We made it through the second day of chanting and learning and took a group picture before heading back home.  Riding the bus back to campus, I wasn’t only exhausted and in dire need of a shower—I was in possession of a new experience which will help to shape my worldview for years to come.  At the temple, I experience both grueling exhaustion and complete serenity.  Does one necessarily follow the other? Certainly I can question my own experiences and my own upbringing and use this experience when learning about and observing people of other cultures.


Empathy Guesthouse

As I had come to Korea well before the semester was set to begin (March 3rd), I had ample time and little idea what to do with it.  My Korean friend with whom I’d planned spending most of my time ended up being much busier than he had originally thought.  Now I had three weeks in Daegu and was unsure what to do.  Last summer, I had stayed in Empathy Guesthouse in downtown Daegu, and they’d just opened a new branch- Empathy Dongseongno Hostel. I decided to stay there.

When I stepped through the entrance to the hostel, the staff immediately recognized me, greeting me with warm smiles.  I felt like I was already at home even though I’d never been to this location before.  I was shown to my dormitory-style room, where I rested after a day of travel.  That night, I was feeling a little bored and a little lonely.  Then, I heard a knock on my door. The staff invited me to share their dinner.  A little effort on both sides to communicate in a mixture of English, Korean, and Spanish led to some fun conversations assisted by the ample use of body-language.

During my three weeks at Empathy Dongseongno, I was treated like a member of their family.  We ate, drank, played games, and even went on a day trip to Andong.  The Empathy staff showed true generosity to me when I was going through a rather difficult time and were patient with my shyness.  They pushed me to practice my Korean so that we could better communicate.  I visited a couple times during my semester and also attended a presentation by a former North Korean dancer who used to perform at parties there.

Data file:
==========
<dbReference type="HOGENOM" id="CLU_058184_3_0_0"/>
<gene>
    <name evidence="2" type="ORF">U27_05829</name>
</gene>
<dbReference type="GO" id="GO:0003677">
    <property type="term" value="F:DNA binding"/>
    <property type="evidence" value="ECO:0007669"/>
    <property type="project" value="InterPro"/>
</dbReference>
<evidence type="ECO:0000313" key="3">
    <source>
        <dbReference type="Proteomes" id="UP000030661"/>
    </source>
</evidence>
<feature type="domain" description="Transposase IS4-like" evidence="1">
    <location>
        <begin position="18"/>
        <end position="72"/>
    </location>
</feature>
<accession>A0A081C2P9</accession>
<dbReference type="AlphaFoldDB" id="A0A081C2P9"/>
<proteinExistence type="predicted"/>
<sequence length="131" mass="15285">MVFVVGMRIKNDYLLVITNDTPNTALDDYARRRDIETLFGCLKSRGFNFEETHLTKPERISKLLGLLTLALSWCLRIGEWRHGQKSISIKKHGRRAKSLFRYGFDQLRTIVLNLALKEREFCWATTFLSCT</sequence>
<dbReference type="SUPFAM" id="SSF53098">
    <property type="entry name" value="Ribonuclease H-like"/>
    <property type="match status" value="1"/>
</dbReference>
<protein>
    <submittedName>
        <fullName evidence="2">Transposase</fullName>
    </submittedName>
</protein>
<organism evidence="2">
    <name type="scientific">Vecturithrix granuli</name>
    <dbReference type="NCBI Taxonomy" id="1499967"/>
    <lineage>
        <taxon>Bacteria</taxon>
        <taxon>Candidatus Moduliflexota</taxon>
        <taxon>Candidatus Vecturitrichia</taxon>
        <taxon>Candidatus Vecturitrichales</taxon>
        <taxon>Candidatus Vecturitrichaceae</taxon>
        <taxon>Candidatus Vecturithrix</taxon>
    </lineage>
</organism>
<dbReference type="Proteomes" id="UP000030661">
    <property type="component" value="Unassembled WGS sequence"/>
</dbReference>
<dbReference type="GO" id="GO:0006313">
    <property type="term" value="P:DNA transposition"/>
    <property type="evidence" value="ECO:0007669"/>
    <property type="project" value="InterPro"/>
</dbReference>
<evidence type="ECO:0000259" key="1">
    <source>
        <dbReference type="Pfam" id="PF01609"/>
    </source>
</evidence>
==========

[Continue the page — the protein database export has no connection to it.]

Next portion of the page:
While talking with some of the guesthouse staff, I learned more about the fact that Empathy Guesthouse was founded by the Center for North Korean defectors and that twenty percent of its profits go toward supporting resettlement programs.  Empathy Guesthouse is a social enterprise, which refers to a company that sells or produces goods or services as a means to raise the local community’s quality of life by providing jobs or social services to vulnerable members of society.  On top of that, Empathy SEEDS works to increase tourism and international exchange in Daegu. After learning about these efforts, I began to appreciate this enterprise and my new family even more.

 If you find yourself in Daegu, be sure to stay at Empathy!  

Global Standards of Beauty

Modeling at Daegu Arts University and Part-time Princess

I’ve never considered myself particularly beautiful.  Of course, there are some features of my appearance that I like more than others, but, overall, I’d consider myself to be quite average … And I’m perfectly content with this.

When I came to Korea, I became aware that my appearance was ‘exotic’.  Strangers would tell me that I was beautiful and inquire as to where I came from.  … This led to some interesting opportunities which I could never have entertained back in the U.S.  At my internship company, I was asked during the interview if I would be okay to model for them.  Thinking it was a joke, I laughingly agreed to the suggestion. A couple of weeks later, I was called upon by my superior to receive free facial treatments which they would record and use for advertisement purposes.

Later, my friend offered to recommend me for a part-time job which she held—acting as a princess in an amusement park.  I just had to smile, hold a sign, and take pictures with guests while dressed as Alice (Alice in Wonderland).  The pay was good, there were free meals and snacks, and the job was actually pretty fun! I am not the type who fantasizes about working as a princess at Disney World or anything of the sort, but I enjoyed the part-time work nonetheless.

Most recently, I met some art students while drinking with friends in downtown Daegu.  They took my contact information and requested for me to be a model for their final projects. Along with two of my French friends, I made my way to the little arts school tucked away in the nearby mountains and modeled in some different outfits and themes.

Never before had I imagined these types of opportunities during my semester abroad in Korea. Modeling and the like  are certainly not an area in which I excel, and I don’t plan on pursuing anything related to that in the U.S. (not that it would even be an option :P) . Either way, these were certainly some memorable experiences.